Every generation has its own preferences when it comes to music, clothing, and technology. The rising generation of millennials has ushered in a new wave of workplace norms. For example, Goldman Sachs once preached a strict dress code as a doctrine but has recently relaxed its stance. Traditional institutions are easing up on their standards to draw in qualified, younger job candidates. These applicants are on the hunt for benefits akin to those offered at companies like Apple and Google.
Millennials currently comprise approximately one-third of the workforce and are expected to grow to seventy-five percent by 2025. As of last year, close to 60% of them are stressed about their finances. Studies show that despite shiny new workplace benefits like coffee, ping pong, and comfy couches, millennials really care about understanding how to best set themselves up for a successful future. Their financial health and retirement readiness are a big part of that.
There are new, measurable ways for understanding the ROI of financial wellness, and companies are taking note. But what features do the rising generation of workers value in a financial wellness experience and the necessary tech platform that accompanies it? What do they value overall? These are loaded questions, but there are a few emerging consistencies that should be noted:
Experience Above All Else
Millennials value experience above all else. It is no longer enough for a firm to have a proficient wellness tool for the sake of checking a box—to be competitive; it has to be engaging, simple, and clear. It is vital for any platform, company, or brand to focus on not only the problems they solve, but the experience they provide.
Quality financial wellness platforms implement tactics like visually appealing graphics, automation, and personalization to keep users engaged.
Assessments can be used to personalize a user’s experience and provide feedback about where the individual currently stands financially. These assessments might be used to customize educational content or action items. But they also help assess qualitative data and complete a complex triangulation with the quantitative results from the user inputs such as income level or amount of debt. The inputs for these accounts should be aggregated within the platform. The value in all this is a holistic view of a user’s situation and content tailored to their specific situation.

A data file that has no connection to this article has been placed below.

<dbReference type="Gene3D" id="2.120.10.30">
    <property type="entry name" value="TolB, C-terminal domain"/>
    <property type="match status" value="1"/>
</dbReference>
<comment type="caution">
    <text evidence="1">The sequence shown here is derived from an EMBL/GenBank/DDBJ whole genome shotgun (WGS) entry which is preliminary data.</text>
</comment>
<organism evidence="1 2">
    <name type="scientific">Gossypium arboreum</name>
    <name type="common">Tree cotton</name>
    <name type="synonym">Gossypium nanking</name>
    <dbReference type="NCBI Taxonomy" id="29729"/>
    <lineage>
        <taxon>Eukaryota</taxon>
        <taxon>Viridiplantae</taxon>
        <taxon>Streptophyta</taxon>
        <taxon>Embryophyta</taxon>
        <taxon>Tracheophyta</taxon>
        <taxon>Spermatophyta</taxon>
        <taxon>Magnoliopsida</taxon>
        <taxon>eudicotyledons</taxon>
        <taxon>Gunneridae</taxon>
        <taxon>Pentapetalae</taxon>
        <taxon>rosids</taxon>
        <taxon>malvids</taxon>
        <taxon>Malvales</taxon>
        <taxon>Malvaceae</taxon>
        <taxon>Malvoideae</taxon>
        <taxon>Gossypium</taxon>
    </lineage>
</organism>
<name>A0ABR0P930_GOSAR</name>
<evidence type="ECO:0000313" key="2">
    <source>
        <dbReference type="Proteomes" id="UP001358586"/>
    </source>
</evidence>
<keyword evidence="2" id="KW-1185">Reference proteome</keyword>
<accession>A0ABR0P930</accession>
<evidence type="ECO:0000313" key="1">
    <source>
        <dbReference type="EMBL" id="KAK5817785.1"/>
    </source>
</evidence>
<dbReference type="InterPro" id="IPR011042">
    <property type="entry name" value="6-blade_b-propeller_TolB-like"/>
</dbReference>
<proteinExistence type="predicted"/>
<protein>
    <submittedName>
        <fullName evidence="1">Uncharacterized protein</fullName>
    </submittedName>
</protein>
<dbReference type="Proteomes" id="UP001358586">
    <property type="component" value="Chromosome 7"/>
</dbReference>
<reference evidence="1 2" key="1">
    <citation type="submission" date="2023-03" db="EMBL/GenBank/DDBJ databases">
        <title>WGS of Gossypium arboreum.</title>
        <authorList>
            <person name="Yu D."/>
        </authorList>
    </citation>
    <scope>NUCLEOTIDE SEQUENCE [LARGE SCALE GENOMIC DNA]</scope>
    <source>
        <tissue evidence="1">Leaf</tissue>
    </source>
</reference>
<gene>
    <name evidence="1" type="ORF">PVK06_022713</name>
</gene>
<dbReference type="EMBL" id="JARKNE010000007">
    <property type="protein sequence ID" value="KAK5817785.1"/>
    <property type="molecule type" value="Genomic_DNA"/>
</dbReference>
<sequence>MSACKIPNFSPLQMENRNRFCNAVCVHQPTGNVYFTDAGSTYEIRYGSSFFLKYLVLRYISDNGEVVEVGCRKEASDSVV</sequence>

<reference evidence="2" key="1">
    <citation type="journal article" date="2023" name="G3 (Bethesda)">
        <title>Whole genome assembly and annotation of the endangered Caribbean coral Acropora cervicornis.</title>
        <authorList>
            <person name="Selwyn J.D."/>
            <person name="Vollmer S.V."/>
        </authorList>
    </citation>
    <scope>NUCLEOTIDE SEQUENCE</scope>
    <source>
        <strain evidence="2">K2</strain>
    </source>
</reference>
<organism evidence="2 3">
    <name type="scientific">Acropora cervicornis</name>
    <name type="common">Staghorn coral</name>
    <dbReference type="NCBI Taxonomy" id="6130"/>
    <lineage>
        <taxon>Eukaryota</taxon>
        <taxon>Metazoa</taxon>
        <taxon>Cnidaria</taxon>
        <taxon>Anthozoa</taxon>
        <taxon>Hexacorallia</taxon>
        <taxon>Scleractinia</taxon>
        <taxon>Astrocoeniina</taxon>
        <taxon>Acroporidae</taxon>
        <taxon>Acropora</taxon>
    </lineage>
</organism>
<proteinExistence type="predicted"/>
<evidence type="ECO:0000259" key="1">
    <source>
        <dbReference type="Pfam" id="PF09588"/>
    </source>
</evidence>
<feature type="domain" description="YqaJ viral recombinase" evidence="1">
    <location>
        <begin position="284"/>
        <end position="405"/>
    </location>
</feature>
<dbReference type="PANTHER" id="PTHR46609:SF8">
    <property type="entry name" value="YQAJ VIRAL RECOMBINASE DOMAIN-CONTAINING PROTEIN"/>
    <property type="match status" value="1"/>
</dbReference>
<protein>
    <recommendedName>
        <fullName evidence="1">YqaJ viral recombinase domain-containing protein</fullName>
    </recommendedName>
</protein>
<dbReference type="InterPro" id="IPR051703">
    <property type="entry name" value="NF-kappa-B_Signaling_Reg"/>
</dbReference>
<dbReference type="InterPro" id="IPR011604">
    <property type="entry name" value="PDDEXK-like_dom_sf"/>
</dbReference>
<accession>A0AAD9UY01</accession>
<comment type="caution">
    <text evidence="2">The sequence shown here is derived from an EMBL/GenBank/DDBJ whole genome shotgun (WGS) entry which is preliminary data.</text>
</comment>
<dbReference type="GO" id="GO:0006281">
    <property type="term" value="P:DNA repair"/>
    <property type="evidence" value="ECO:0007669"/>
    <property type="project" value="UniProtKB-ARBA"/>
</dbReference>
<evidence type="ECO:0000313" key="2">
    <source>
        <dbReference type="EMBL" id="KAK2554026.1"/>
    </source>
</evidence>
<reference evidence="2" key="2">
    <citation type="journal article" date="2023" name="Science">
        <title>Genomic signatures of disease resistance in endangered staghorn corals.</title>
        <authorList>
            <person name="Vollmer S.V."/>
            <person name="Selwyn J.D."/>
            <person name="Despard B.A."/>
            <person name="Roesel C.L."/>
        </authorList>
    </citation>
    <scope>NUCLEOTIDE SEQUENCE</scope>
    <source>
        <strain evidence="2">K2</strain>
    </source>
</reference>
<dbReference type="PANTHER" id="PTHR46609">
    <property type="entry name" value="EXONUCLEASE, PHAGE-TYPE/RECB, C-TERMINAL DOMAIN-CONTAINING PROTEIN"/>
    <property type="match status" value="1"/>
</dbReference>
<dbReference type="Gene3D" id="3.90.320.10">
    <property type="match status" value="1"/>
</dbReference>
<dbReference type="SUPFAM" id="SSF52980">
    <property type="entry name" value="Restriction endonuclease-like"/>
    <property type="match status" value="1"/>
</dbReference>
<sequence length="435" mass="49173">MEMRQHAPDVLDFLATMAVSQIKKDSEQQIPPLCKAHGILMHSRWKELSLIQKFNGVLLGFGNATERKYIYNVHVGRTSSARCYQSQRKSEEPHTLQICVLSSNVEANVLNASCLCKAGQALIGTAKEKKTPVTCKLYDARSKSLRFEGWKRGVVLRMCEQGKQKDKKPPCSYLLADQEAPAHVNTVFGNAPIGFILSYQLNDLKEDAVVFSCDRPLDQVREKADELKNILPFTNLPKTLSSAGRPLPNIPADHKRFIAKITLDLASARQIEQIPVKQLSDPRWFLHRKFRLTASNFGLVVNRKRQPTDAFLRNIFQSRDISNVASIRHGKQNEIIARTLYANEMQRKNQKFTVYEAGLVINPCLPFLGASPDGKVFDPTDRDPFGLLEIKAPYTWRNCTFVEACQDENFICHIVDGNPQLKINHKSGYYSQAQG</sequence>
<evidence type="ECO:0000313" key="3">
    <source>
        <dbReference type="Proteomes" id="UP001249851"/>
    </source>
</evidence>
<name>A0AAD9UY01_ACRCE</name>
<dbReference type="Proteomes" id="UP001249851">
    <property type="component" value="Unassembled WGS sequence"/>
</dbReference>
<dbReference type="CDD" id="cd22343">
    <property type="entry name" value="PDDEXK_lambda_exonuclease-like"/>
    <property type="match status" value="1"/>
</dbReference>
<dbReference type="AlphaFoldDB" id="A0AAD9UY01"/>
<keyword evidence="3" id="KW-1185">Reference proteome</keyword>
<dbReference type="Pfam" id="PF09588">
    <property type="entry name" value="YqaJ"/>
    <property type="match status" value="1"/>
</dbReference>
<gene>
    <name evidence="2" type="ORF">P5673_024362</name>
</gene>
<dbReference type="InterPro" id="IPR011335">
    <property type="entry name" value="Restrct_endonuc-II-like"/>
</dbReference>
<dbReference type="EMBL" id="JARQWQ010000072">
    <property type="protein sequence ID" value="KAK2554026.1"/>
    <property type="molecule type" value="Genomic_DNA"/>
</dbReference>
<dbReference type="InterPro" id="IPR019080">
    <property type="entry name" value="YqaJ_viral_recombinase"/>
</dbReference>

In addition, design elements like color and font can make a big difference in increasing participant activity for different wellness programs.
Keep it Fun and Gamify
Millennials, in particular, are also into gamification; in fact, research shows that engagement levels grow up to an average of 68% when gamification is incorporated into an online program in some way. The Seinfeld Strategy/Experiment became popular several years ago and has since been featured in posts by Lifehacker and Entrepreneur. The experiment explores the effectiveness of scoring systems, i.e. streaks, and building good habits. Essentially streaks help people continue good habits because they don’t want to lose their momentum. Personal finance platforms that implement gamification can foster user activity with mini-missions like to-dos or tasks. Evoshare and Acorns are examples of companies that gamify to help foster true behavior change. For millennials, specifically, 62% reported brand engagement is more likely to make them a loyal customer.
AI Hasn’t Taken Over Yet
The human element is similarly important for any personal finance platform. 73% of millennials have said technology improves their work-life balance, but that doesn’t preclude human connection. 58% of millennials prefer working in-person with a financial professional and 51% haven’t adopted mobile banking tools, yet. Accessibility to a coach or advisor gives them a sense of security and confidence. The best platforms will have communication services that factor in this human element. This allows users or participants to get the personalized guidance they need, fueled by the automation and reminders of the digital experience. Personalized communication also increases millennial loyalty to an advisory firm, according to one study.
Bringing It All Together
Millennials are the fastest growing portion of the workforce, and it’s important to note what matters to them in addition to how their demands and expectations will shape the future of workplace benefits. They care about experience, understanding their financial health, and taking the initiative to proactively set themselves up for success. A powerful financial wellness program will include:
Simple, clear, and convenient functionality
Engaging graphics and aesthetics
Personalization (for content, resources, questions, etc)
Automation (for calendaring, calculations, reminders, etc)
Gamification (scoring systems, points, to-dos)
A human element (support, guidance and/or coaching)
Technology with these features is more likely to appeal to and be used by Millennial users. Look out for future blog posts on what Generation Z looks for in financial wellness platforms.
Questions on how your firm can offer a configurable, financial wellness program with the elements noted above? Contact us.